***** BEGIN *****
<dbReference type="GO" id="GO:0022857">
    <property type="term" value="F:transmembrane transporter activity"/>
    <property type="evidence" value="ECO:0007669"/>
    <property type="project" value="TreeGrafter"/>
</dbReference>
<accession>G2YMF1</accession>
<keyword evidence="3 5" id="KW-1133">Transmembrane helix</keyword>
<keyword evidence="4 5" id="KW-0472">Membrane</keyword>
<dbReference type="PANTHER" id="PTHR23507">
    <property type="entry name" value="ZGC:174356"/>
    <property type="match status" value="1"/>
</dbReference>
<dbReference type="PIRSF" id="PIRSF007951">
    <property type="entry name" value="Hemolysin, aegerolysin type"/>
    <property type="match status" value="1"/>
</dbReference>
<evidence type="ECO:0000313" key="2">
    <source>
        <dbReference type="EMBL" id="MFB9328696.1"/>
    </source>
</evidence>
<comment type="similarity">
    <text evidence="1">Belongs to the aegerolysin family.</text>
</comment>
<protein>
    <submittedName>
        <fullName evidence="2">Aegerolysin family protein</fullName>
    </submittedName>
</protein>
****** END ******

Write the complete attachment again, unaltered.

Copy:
<dbReference type="GO" id="GO:0022857">
    <property type="term" value="F:transmembrane transporter activity"/>
    <property type="evidence" value="ECO:0007669"/>
    <property type="project" value="TreeGrafter"/>
</dbReference>
<accession>G2YMF1</accession>
<keyword evidence="3 5" id="KW-1133">Transmembrane helix</keyword>
<keyword evidence="4 5" id="KW-0472">Membrane</keyword>
<dbReference type="PANTHER" id="PTHR23507">
    <property type="entry name" value="ZGC:174356"/>
    <property type="match status" value="1"/>
</dbReference>
<dbReference type="PIRSF" id="PIRSF007951">
    <property type="entry name" value="Hemolysin, aegerolysin type"/>
    <property type="match status" value="1"/>
</dbReference>
<evidence type="ECO:0000313" key="2">
    <source>
        <dbReference type="EMBL" id="MFB9328696.1"/>
    </source>
</evidence>
<comment type="similarity">
    <text evidence="1">Belongs to the aegerolysin family.</text>
</comment>
<protein>
    <submittedName>
        <fullName evidence="2">Aegerolysin family protein</fullName>
    </submittedName>
</protein>